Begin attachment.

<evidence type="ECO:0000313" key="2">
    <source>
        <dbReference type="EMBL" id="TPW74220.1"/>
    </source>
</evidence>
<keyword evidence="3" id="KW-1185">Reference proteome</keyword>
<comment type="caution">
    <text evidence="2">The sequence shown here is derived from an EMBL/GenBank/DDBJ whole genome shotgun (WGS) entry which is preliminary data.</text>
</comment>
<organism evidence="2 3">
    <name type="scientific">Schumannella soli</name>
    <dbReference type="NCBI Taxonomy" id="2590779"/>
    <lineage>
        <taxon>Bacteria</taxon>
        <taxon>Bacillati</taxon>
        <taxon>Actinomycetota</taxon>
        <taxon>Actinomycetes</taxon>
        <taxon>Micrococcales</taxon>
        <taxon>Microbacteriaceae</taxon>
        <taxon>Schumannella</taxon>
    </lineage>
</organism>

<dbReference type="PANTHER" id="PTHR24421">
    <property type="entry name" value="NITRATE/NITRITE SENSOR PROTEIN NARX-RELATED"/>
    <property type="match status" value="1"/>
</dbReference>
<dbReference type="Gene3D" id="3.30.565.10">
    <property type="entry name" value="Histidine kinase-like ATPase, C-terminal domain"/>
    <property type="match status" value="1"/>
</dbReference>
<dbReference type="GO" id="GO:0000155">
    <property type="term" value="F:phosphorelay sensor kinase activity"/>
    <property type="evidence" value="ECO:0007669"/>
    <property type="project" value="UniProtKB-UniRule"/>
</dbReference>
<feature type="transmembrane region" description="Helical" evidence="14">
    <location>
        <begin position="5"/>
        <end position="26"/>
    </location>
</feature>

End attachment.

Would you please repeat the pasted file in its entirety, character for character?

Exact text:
<evidence type="ECO:0000313" key="2">
    <source>
        <dbReference type="EMBL" id="TPW74220.1"/>
    </source>
</evidence>
<keyword evidence="3" id="KW-1185">Reference proteome</keyword>
<comment type="caution">
    <text evidence="2">The sequence shown here is derived from an EMBL/GenBank/DDBJ whole genome shotgun (WGS) entry which is preliminary data.</text>
</comment>
<organism evidence="2 3">
    <name type="scientific">Schumannella soli</name>
    <dbReference type="NCBI Taxonomy" id="2590779"/>
    <lineage>
        <taxon>Bacteria</taxon>
        <taxon>Bacillati</taxon>
        <taxon>Actinomycetota</taxon>
        <taxon>Actinomycetes</taxon>
        <taxon>Micrococcales</taxon>
        <taxon>Microbacteriaceae</taxon>
        <taxon>Schumannella</taxon>
    </lineage>
</organism>

<dbReference type="PANTHER" id="PTHR24421">
    <property type="entry name" value="NITRATE/NITRITE SENSOR PROTEIN NARX-RELATED"/>
    <property type="match status" value="1"/>
</dbReference>
<dbReference type="Gene3D" id="3.30.565.10">
    <property type="entry name" value="Histidine kinase-like ATPase, C-terminal domain"/>
    <property type="match status" value="1"/>
</dbReference>
<dbReference type="GO" id="GO:0000155">
    <property type="term" value="F:phosphorelay sensor kinase activity"/>
    <property type="evidence" value="ECO:0007669"/>
    <property type="project" value="UniProtKB-UniRule"/>
</dbReference>
<feature type="transmembrane region" description="Helical" evidence="14">
    <location>
        <begin position="5"/>
        <end position="26"/>
    </location>
</feature>